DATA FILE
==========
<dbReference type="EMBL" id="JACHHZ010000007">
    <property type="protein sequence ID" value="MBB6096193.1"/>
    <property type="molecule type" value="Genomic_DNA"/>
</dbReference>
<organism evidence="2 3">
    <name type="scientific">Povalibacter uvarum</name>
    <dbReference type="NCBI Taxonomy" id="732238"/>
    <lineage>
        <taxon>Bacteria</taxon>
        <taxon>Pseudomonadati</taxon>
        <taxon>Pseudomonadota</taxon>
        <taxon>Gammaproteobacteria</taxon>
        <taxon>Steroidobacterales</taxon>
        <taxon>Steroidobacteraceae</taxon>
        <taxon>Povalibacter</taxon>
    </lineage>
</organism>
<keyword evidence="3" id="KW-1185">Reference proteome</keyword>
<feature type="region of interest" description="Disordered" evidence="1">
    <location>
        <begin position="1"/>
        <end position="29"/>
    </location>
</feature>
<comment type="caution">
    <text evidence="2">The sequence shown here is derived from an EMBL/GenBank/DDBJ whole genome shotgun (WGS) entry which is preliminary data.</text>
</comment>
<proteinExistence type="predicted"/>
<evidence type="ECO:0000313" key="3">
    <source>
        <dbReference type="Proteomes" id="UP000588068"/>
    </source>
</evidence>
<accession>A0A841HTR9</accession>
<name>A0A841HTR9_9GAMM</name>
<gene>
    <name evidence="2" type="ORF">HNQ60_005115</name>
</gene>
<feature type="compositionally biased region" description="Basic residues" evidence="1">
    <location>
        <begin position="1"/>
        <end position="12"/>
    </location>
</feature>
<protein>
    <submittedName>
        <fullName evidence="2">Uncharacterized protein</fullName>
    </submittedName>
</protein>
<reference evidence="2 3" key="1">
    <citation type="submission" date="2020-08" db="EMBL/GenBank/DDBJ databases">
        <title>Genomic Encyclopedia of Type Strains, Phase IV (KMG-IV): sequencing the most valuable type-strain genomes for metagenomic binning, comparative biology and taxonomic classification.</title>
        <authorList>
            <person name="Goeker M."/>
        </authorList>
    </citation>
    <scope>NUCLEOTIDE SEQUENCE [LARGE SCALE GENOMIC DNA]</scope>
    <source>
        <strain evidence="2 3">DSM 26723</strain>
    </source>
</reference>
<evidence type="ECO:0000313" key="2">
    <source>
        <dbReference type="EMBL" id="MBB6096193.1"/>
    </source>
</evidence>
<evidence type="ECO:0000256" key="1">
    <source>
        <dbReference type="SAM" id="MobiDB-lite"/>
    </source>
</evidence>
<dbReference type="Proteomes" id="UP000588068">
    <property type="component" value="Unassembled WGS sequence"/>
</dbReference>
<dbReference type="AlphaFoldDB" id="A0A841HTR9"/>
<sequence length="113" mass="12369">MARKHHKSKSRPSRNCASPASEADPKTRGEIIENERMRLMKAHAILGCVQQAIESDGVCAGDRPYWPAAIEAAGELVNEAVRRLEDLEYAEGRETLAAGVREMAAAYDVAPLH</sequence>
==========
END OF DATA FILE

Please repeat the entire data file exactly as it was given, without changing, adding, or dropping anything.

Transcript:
<dbReference type="EMBL" id="JACHHZ010000007">
    <property type="protein sequence ID" value="MBB6096193.1"/>
    <property type="molecule type" value="Genomic_DNA"/>
</dbReference>
<organism evidence="2 3">
    <name type="scientific">Povalibacter uvarum</name>
    <dbReference type="NCBI Taxonomy" id="732238"/>
    <lineage>
        <taxon>Bacteria</taxon>
        <taxon>Pseudomonadati</taxon>
        <taxon>Pseudomonadota</taxon>
        <taxon>Gammaproteobacteria</taxon>
        <taxon>Steroidobacterales</taxon>
        <taxon>Steroidobacteraceae</taxon>
        <taxon>Povalibacter</taxon>
    </lineage>
</organism>
<keyword evidence="3" id="KW-1185">Reference proteome</keyword>
<feature type="region of interest" description="Disordered" evidence="1">
    <location>
        <begin position="1"/>
        <end position="29"/>
    </location>
</feature>
<comment type="caution">
    <text evidence="2">The sequence shown here is derived from an EMBL/GenBank/DDBJ whole genome shotgun (WGS) entry which is preliminary data.</text>
</comment>
<proteinExistence type="predicted"/>
<evidence type="ECO:0000313" key="3">
    <source>
        <dbReference type="Proteomes" id="UP000588068"/>
    </source>
</evidence>
<accession>A0A841HTR9</accession>
<name>A0A841HTR9_9GAMM</name>
<gene>
    <name evidence="2" type="ORF">HNQ60_005115</name>
</gene>
<feature type="compositionally biased region" description="Basic residues" evidence="1">
    <location>
        <begin position="1"/>
        <end position="12"/>
    </location>
</feature>
<protein>
    <submittedName>
        <fullName evidence="2">Uncharacterized protein</fullName>
    </submittedName>
</protein>
<reference evidence="2 3" key="1">
    <citation type="submission" date="2020-08" db="EMBL/GenBank/DDBJ databases">
        <title>Genomic Encyclopedia of Type Strains, Phase IV (KMG-IV): sequencing the most valuable type-strain genomes for metagenomic binning, comparative biology and taxonomic classification.</title>
        <authorList>
            <person name="Goeker M."/>
        </authorList>
    </citation>
    <scope>NUCLEOTIDE SEQUENCE [LARGE SCALE GENOMIC DNA]</scope>
    <source>
        <strain evidence="2 3">DSM 26723</strain>
    </source>
</reference>
<evidence type="ECO:0000313" key="2">
    <source>
        <dbReference type="EMBL" id="MBB6096193.1"/>
    </source>
</evidence>
<evidence type="ECO:0000256" key="1">
    <source>
        <dbReference type="SAM" id="MobiDB-lite"/>
    </source>
</evidence>
<dbReference type="Proteomes" id="UP000588068">
    <property type="component" value="Unassembled WGS sequence"/>
</dbReference>
<dbReference type="AlphaFoldDB" id="A0A841HTR9"/>
<sequence length="113" mass="12369">MARKHHKSKSRPSRNCASPASEADPKTRGEIIENERMRLMKAHAILGCVQQAIESDGVCAGDRPYWPAAIEAAGELVNEAVRRLEDLEYAEGRETLAAGVREMAAAYDVAPLH</sequence>